1. It will be easy to get what you want
My inspiration for this list came from an article by David Wong, author of John Dies at the End. In it, he observes that training montages and their ilk in films give us a false impression of how difficult it is to achieve anything. You start out with someone who's rubbish at something, insert a three-minute series of clips set to upbeat music, and bam! They're the world champion. Which means that anyone who sets out to do something and finds that it requires actual work winds up disappointed.
Thinking about this eminently valid point, I came to the conclusion that the problem actually goes deeper. The problem is narrative itself. Because although books and films may be brilliant at getting us into the heads of their protagonists, evoking what it's like to experience all kinds of extreme emotions and situations, one thing they're not very good at bringing alive is mind-numbingly dull repetition. A narrative, by its very nature, picks and chooses the key incidents that make up a coherent story. Everyday details — by which I mean the trivial stuff we literally do every day — are left out.
Of course that's the right thing to do, narratively speaking: if a book included every last thing its protagonist did then it would take as long to read as it would to actually live. But it means that processes like learning to be a chess grand master or bringing up a child, both of which inherently consist of doing the same damn tasks over and over and over, can never fully be represented in fiction. One or even a couple of instances of those tasks, yes, but in such cases the real experience comes from the cumulative effect of thousands of repeats. So basically, in contravention of the main tenet of modern fiction, this kind of thing can only really be told; it can't be shown. No wonder that when we walk away from the cinema, it's with the conviction that we too could become a world-class wrestler/musician/Jedi after five minutes' practice.
This lie is closely related to the more specific 'anything is possible if you believe in yourself', which conveniently ignores the rather large part played by talent and hard work — and brings me nicely to …
2. You will always get what you want
This is an even more fundamental issue than the last one. Because regardless of how easy or hard it is, fiction tells us that eventually We Will Succeed. Again, this is a problem built in to basic narrative convention. Most books and films have a protagonist. And most protagonists succeed. If they didn't, they wouldn't be the protagonist. No-one's interested in the story of the guy who didn't blow up the Death Star or the girl who didn't win the Hunger Games.
Of course, the problem with this from a real-life point of view is that we all think we're the protagonist. Our lives are being narrated from our own first-person viewpoint, so naturally we think we're bound to succeed in the end — 'cos that's what protagonists do. Sadly, however, as far as the universe is concerned, most of us are really just bit players. In the vast list of credits at the end of time, we'll appear as 'person in crowd, number 6 billion'.
Not only that, but life doesn't conform to a tidy narrative structure. So chances are, even if you do get what you want, that won't be the conclusion of your story. You'll get to experience the bit after THE END, where you trip over a printer cable and break your neck: a fate that doesn't even have the grace to be ironic/teach a moral lesson/say something profound about humanity.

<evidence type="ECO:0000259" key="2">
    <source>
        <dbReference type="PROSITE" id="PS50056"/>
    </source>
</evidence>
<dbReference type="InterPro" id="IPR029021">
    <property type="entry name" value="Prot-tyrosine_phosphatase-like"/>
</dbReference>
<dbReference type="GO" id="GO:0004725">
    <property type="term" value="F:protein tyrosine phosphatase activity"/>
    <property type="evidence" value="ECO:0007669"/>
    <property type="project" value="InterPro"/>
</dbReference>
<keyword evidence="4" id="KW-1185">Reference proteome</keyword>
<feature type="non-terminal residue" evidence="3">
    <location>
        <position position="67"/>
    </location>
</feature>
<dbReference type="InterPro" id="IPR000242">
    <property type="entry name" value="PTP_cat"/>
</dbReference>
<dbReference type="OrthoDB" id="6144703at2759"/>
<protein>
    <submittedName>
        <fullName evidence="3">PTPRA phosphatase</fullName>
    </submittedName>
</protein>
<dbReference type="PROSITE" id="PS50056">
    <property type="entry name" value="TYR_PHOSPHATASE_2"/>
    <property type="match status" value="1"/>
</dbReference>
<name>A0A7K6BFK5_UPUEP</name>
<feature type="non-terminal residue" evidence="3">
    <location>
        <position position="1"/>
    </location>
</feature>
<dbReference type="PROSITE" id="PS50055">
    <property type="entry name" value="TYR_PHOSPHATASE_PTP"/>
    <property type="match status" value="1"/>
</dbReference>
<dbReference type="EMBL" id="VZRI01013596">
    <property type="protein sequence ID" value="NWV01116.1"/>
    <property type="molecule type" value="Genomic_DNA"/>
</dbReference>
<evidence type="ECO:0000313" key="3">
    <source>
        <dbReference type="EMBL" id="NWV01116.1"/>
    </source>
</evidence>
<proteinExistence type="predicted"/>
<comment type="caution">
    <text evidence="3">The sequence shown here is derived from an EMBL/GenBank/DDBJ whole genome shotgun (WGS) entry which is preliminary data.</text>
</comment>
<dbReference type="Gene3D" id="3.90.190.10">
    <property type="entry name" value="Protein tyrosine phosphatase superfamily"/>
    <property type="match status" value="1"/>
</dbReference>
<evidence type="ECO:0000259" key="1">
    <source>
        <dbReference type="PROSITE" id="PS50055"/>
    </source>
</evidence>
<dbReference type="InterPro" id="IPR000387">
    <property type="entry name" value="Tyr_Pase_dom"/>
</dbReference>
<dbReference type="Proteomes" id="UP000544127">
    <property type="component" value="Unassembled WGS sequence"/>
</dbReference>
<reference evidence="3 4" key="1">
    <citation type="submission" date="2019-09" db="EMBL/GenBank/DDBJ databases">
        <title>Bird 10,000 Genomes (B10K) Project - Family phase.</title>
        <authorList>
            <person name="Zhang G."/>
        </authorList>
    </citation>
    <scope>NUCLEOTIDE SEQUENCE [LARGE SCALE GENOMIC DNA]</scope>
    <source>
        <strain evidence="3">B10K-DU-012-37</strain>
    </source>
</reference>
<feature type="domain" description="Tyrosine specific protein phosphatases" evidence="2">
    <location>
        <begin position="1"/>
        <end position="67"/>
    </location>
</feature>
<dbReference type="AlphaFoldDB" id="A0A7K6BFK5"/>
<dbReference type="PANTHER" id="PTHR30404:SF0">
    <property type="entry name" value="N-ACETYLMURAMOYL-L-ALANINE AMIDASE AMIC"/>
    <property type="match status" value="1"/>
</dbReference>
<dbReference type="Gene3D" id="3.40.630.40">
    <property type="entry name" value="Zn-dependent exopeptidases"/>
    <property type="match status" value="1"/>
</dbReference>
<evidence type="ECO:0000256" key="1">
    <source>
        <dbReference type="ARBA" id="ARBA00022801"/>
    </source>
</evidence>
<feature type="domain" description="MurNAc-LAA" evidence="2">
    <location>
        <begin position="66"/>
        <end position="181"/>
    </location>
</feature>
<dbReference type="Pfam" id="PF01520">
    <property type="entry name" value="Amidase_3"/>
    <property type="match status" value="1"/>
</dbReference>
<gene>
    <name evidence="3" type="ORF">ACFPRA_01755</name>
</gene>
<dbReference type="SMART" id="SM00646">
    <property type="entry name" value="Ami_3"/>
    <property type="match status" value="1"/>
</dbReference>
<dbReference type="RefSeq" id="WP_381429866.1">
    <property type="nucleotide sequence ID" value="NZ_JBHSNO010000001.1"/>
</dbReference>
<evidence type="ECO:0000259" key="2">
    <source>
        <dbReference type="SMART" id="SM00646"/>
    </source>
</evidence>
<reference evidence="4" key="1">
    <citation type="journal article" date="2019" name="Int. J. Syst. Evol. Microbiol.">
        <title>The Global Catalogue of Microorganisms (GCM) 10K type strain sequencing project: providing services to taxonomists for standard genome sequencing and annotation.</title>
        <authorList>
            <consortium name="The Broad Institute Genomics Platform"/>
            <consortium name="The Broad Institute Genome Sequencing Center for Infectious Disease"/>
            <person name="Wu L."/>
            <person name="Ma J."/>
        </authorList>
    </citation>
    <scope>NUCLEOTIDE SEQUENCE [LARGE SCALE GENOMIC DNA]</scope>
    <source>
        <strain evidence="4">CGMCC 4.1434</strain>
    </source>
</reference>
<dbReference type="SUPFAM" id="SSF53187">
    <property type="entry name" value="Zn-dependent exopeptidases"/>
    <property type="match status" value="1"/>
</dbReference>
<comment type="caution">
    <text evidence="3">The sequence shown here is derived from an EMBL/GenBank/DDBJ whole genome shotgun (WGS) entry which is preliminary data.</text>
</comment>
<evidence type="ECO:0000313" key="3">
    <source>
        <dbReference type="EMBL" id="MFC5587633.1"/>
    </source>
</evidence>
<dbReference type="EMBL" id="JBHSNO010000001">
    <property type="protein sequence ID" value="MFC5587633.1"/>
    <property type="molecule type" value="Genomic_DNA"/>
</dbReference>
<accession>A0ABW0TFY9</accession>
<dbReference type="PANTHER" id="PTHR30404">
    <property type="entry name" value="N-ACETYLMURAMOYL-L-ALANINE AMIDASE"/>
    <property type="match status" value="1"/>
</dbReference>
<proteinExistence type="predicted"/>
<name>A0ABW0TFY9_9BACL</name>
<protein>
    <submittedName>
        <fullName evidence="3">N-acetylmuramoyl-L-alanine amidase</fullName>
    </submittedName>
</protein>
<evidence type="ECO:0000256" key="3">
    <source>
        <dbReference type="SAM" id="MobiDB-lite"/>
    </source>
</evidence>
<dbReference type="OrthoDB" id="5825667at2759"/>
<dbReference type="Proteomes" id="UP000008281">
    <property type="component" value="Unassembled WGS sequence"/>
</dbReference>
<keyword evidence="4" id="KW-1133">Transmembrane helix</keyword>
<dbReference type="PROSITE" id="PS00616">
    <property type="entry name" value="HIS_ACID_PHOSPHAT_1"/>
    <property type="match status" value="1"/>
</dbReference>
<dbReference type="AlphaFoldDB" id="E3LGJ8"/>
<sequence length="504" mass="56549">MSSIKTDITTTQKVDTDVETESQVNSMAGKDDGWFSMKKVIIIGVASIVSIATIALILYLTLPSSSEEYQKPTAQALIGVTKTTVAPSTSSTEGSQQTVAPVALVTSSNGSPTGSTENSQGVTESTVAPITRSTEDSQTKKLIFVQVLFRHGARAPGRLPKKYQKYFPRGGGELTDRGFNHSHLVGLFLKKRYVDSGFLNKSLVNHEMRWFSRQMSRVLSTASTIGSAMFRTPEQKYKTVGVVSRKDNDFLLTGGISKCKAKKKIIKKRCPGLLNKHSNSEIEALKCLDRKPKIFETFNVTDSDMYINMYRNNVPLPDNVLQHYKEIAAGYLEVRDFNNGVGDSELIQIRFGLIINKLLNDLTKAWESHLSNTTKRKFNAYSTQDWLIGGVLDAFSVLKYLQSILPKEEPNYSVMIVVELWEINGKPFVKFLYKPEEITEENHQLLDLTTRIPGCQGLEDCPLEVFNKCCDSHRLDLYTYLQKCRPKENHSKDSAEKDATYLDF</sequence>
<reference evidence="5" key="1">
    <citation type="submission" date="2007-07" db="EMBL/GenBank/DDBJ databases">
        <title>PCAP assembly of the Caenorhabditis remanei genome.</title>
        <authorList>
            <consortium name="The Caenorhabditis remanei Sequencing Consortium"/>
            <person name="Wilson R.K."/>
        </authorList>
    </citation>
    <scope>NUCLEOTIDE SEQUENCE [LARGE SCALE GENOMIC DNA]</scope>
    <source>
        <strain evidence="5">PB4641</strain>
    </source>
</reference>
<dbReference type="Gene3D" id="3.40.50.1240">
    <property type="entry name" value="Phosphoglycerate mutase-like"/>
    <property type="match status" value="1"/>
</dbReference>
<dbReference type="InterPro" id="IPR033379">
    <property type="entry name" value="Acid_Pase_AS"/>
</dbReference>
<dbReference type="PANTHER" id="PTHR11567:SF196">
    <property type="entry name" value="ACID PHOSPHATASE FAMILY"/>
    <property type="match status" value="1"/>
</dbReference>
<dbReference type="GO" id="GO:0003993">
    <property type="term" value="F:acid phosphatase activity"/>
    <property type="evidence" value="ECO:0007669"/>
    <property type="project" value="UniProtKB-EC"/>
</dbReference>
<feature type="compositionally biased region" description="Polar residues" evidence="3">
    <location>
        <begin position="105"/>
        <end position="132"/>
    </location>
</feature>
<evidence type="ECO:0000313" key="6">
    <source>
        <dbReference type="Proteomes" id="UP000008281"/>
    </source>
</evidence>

And talking of moral lessons …
3. A near-tragedy can reform you overnight
This is a fictional staple. You know how it goes: a power-hungry city type nearly loses his family and — realising there's more to life than money — promptly quits his job to become a stay-at-home dad. Or a selfish hedonist receives devastating news of her brother's illness and instantly becomes a better person, dedicating her life to his care.
I'm not saying this kind of thing can't happen. But the truth is, change like this is rare. No single moment of revelation, however shocking or eye-opening, can balance out an entire lifetime of being the world's biggest bitch. What really tends to happen is that a person experiences the epiphany, resolves to be better, and keeps it up for a couple of days before gradually regressing into old habits. Because, let's face it, improving oneself is hard. And if you're the kind of person who's allowed yourself to get away with being ruthless or vindictive or self-obsessed for years then it's hardly going to be as easy as a snap of the fingers to change.
Yes, these 'defining moments' can cause us to take a long, hard look at ourselves, but there's still a helluva lot of work to do after that … which brings us back to Lie 1.
4. Creepy, obsessive and/or borderline stalker-ish behaviour is the way to win a heart
I can't help but think of the scene in Twilight where Edward freely confesses to Bella that he creeps into her room every night to watch her sleep. This is apparently romantic and not the kind of psychotic behaviour that should have any sensible girl straight on the phone to the police.
Fiction really doesn't do anyone any favours here. In real life, constantly pursuing someone even after they've said no is harrassment, not endearing dedication. Breaking into someone's apartment to strew it with flowers is less of a grand romantic gesture than a criminal offence. And contrary to the plot of almost every rom-com I can think of, dating someone because (a) you're a journalist writing an article or (b) you've made a bet with your friends that you can turn an ugly duckling into a swan is not going to end in a happy, long-term relationship.
Oh, and unless you're a class nerd who also happens to be the protagonist of a second-rate movie, you're not going to end up with the hottest, most popular kid in school. Deal with it.
5. Babies sleep all the time
Yeah. I got screwed over by that one.